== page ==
The actual flag under which those original rebels swore an oath of alleginace is colloquially known as the Eureka Flag and remains the symbol of Republican minded Australians (as well a whole bunch of kooks who try regularly to hijack its significance) to this day.

    The picture below is taken from the remnants of that actual flag which remains in a museum in Victoria.

    Fast forward to the recent past and the web location of my original signature flag disappeared and I had to find another. In an effort to find a low-byte version, I found one that was too big. some comments were passed in this place, which itself resulted in one member, in the very worst expression of palgarism, appended a similarly designed version to his signature (remember the kooks I noted above, and me replacing the replacement version with one that had actual historic significance.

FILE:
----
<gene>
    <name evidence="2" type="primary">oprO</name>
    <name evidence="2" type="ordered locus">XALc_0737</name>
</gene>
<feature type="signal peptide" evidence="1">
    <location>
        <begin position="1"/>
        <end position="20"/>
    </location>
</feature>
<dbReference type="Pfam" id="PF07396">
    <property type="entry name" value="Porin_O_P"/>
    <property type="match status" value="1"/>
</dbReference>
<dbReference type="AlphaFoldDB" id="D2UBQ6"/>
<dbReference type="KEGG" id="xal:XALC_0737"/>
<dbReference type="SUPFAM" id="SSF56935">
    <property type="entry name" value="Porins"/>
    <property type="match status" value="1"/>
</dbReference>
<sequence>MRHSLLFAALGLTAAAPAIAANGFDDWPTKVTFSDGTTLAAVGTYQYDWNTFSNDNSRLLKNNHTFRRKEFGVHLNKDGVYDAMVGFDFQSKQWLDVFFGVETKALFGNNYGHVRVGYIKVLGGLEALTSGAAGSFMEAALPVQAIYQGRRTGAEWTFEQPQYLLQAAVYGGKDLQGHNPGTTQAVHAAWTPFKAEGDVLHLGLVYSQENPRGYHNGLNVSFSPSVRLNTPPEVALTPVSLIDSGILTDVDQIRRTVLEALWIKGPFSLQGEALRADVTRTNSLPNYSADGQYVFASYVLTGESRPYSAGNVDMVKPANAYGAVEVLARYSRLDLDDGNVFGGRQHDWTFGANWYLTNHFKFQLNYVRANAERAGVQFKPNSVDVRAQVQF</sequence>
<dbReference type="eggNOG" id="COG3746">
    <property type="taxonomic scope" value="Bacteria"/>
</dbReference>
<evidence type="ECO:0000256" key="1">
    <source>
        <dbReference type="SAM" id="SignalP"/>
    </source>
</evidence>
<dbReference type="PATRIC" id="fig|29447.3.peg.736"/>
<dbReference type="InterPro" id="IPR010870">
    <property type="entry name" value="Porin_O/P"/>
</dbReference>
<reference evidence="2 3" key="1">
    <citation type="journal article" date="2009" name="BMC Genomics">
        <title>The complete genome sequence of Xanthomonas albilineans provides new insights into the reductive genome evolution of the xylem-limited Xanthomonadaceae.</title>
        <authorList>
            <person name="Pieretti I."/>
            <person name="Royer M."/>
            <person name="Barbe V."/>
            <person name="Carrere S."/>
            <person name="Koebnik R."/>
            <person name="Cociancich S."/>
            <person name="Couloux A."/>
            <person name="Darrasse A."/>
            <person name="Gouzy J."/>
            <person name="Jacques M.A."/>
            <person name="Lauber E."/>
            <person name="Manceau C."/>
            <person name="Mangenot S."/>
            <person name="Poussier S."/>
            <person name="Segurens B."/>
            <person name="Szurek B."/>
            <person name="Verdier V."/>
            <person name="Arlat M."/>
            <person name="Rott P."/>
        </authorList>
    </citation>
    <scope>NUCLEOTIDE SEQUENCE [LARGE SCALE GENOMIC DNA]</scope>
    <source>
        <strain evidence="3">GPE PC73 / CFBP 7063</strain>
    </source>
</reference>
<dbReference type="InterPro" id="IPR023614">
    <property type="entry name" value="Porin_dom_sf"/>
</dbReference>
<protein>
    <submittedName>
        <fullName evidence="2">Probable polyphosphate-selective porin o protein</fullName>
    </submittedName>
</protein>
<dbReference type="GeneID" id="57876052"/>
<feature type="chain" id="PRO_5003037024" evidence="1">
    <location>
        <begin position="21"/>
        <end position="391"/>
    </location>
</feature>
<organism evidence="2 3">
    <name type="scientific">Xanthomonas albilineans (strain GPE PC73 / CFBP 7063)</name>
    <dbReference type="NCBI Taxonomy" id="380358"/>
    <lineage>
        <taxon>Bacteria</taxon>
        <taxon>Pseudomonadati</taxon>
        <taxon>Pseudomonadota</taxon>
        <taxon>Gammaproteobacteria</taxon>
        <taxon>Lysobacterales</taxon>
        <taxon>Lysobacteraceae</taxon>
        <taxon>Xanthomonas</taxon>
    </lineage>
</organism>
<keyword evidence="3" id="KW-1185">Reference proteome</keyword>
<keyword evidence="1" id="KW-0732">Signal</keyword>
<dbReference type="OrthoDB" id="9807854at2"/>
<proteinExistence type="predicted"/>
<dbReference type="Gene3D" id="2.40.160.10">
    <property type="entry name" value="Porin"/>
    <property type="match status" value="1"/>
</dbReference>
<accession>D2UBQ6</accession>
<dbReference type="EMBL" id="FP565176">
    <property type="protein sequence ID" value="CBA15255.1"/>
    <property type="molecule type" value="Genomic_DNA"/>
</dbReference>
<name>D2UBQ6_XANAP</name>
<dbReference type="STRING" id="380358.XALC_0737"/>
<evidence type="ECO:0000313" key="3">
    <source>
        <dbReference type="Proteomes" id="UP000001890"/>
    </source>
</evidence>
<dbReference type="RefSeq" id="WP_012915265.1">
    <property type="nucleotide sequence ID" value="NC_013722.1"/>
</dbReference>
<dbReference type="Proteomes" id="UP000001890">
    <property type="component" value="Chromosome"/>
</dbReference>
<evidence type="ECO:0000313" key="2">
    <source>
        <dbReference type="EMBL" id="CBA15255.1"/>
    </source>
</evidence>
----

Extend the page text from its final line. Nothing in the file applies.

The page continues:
There was some further disruptive input by a well-known Royal appologist hereabouts, and we wait now only for the usurper to become tired and remove his version.

    None of this will cahnge the fact that I was born 58 years after federation and will die no-one-knows how many years before a true Republic is established in this country.
  • Here endeth the lesson.
  • I played the part of the "Kook". But have reverted to my usual signature.

    Fun while it lasted. You should visit more often.
  • Hear him! hear him!

    Ship needs a Captian RJ.

    Thanks to your now somewhat silent support, this place remains a haven where views on F1 can be exchanged without the irritating noise of fanboys and children.

    There are even the odd one or two from days gone by popping in occasionally.

    There must be way of getting FM.com into the Guinness Book of World Records for the longest unofficial supporters club of a defunct sporting team???????
  • 'Most exclusive corner of cyberspace', surely?